The Army has ruled out the presence of Taliban militants in Jammu and Kashmir but has warned of a spill-over if the situation worsens in Pakistan.
“Taliban fighters have not entered the State but there is a possibility of spill-over if the situation in Pakistan goes out of control,” General Officer Commanding-in-Chief of the Udhampur-based Northern Command Lt. Gen. B.S. Jaswal told reporters on Saturday.
“The Northern Command is well prepared to meet any eventuality from Pakistan and China, and we maintain adequate posture on our borders. My troops understand the need to maintain peace along the Line of Control. Infiltration attempts and ceasefire violations are countered with an iron fist,” he said.
Though violence in Jammu and Kashmir had dipped since 2006 (with just 36 incidents reported this year against 276 in 2006), “agitational terrorism” was a cause for worry, he said.
He said 561 soldiers died fighting militancy since 2005.
“Militancy is down. It is visible in the faces of the people who have shunned fear and come forward to provide us with information,” he said. The Army would ensure that there was no human rights violation, but “minor aberrations here and there cannot be ruled out.”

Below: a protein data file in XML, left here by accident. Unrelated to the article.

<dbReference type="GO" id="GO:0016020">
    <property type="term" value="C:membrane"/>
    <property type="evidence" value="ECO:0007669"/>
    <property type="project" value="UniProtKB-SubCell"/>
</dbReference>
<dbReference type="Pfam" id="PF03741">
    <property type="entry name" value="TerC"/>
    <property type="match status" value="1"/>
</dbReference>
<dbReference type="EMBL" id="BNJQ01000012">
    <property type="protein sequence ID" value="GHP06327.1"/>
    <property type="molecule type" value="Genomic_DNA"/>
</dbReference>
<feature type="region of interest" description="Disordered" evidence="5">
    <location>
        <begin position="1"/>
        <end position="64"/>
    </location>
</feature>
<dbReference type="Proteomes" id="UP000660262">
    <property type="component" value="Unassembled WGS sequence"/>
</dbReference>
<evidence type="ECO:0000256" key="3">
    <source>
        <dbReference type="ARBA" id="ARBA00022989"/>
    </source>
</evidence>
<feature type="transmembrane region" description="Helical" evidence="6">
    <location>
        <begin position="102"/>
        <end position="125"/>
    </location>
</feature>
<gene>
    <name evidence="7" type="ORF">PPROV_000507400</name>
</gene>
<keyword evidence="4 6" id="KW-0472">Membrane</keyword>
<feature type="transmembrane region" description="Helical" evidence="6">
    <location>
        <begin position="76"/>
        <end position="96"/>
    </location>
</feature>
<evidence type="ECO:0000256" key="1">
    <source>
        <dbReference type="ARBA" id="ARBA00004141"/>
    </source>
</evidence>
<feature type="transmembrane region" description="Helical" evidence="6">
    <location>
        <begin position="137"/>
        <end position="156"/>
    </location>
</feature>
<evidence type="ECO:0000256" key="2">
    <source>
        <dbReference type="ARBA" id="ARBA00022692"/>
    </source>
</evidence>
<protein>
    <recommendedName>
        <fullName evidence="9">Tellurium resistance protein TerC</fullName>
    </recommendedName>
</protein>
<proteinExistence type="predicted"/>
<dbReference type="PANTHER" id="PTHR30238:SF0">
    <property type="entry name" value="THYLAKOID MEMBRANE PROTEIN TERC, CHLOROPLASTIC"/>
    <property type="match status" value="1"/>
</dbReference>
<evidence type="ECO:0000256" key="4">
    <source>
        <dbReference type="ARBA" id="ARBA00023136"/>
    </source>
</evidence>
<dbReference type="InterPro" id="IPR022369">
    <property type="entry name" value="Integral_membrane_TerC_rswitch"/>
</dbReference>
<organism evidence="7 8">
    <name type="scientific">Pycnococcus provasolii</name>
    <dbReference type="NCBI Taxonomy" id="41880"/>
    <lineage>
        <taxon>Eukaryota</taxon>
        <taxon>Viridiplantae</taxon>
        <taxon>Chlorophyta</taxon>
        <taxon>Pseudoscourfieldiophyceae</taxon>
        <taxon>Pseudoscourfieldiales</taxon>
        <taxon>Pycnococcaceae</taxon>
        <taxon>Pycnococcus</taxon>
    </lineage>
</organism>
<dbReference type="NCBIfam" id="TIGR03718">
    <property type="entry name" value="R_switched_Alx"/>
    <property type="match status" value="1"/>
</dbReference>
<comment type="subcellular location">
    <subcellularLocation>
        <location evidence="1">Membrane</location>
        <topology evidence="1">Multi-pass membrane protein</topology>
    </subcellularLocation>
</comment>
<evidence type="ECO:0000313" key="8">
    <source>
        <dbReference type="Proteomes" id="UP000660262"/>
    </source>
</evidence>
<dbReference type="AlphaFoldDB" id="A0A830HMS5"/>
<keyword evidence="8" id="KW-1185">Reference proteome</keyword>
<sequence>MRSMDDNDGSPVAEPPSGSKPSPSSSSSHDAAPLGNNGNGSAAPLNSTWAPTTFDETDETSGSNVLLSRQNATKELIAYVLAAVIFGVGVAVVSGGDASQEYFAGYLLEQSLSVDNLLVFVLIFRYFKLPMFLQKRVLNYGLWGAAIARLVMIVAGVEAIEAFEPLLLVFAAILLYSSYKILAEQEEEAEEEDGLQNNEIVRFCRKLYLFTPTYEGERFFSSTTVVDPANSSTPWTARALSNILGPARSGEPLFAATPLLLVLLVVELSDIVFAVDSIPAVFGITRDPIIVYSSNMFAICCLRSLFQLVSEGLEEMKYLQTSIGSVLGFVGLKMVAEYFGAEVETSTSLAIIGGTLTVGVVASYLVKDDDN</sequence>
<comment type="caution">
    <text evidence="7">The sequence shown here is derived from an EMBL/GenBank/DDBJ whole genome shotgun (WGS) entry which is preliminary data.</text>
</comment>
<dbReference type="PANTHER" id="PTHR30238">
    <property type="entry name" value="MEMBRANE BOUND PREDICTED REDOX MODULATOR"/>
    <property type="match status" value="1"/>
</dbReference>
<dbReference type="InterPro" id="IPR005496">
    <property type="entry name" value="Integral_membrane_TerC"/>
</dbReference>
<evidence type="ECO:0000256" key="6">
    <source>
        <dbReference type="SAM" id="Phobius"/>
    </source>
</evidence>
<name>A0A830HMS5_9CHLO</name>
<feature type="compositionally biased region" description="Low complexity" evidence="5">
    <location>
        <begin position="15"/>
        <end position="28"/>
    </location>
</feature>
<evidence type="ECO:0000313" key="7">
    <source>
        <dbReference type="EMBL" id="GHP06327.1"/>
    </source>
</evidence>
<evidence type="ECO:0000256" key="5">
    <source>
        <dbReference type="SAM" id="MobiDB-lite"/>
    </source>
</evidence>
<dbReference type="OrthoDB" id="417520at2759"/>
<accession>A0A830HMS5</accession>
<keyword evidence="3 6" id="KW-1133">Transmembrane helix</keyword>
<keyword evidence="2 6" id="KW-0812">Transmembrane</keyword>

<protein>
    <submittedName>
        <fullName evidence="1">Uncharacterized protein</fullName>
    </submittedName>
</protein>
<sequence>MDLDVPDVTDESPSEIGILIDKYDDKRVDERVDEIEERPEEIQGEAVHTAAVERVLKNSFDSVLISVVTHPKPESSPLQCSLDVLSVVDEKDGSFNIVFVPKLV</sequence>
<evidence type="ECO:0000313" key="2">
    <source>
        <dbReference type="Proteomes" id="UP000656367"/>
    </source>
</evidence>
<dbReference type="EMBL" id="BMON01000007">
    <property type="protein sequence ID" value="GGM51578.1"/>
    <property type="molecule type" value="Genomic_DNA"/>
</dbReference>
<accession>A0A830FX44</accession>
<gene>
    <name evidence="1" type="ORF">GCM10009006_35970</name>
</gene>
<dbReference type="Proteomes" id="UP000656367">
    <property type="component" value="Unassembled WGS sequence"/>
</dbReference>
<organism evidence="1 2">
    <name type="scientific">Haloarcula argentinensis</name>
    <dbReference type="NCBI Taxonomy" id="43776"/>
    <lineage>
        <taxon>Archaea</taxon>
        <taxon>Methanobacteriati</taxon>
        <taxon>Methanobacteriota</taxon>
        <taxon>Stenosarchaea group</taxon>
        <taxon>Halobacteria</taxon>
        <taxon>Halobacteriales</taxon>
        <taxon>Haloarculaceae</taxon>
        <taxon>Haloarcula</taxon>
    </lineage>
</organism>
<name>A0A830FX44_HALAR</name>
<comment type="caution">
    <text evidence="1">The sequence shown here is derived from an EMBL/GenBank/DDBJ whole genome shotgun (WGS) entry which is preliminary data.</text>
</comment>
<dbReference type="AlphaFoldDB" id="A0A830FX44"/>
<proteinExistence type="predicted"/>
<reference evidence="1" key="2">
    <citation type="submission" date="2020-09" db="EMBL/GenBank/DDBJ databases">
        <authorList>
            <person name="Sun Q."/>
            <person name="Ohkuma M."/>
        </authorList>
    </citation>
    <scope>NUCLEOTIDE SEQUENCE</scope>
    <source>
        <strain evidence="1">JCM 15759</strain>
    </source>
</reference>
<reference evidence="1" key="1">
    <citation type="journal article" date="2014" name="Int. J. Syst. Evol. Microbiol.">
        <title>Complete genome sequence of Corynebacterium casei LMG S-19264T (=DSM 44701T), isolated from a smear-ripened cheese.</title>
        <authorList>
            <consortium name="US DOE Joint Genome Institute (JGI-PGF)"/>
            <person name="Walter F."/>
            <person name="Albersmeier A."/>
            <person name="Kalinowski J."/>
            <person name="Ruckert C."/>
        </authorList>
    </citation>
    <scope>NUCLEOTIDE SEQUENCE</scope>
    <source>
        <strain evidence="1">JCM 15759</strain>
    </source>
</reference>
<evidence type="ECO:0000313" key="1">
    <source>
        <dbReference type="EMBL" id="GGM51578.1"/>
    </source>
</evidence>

He said troop deployment would essentially be driven by the adjustments and changes based on the assessment of the situation in different areas. “The requirement of security forces is based on numerous parameters. The number of militants…is one important factor. It is important to assess the situation based on attempts to infiltrate, ‘atrocities committed by the militants,’ the presence of Over Ground Workers and whether the people feel safe or not.”
Lt. Gen. Jaswal said 37 infiltration attempts had been made so far this year. “While most bids have been foiled with 74 terrorists killed, some have taken place. Adequate measures are in place for effective domination of the LoC…” The three-tier deployment of forces was dynamic and based on the pattern of movement and concentration of terrorists. All sensitive areas were being adequately addressed. The LoC was kept under constant surveillance, he said.
“The International Border is manned by the BSF, and it too has the resolve to prevent infiltration. Pushing infiltrators from across the LoC before the onset of winter has been a recurring phenomenon, for which the Army is always geared up,” he said.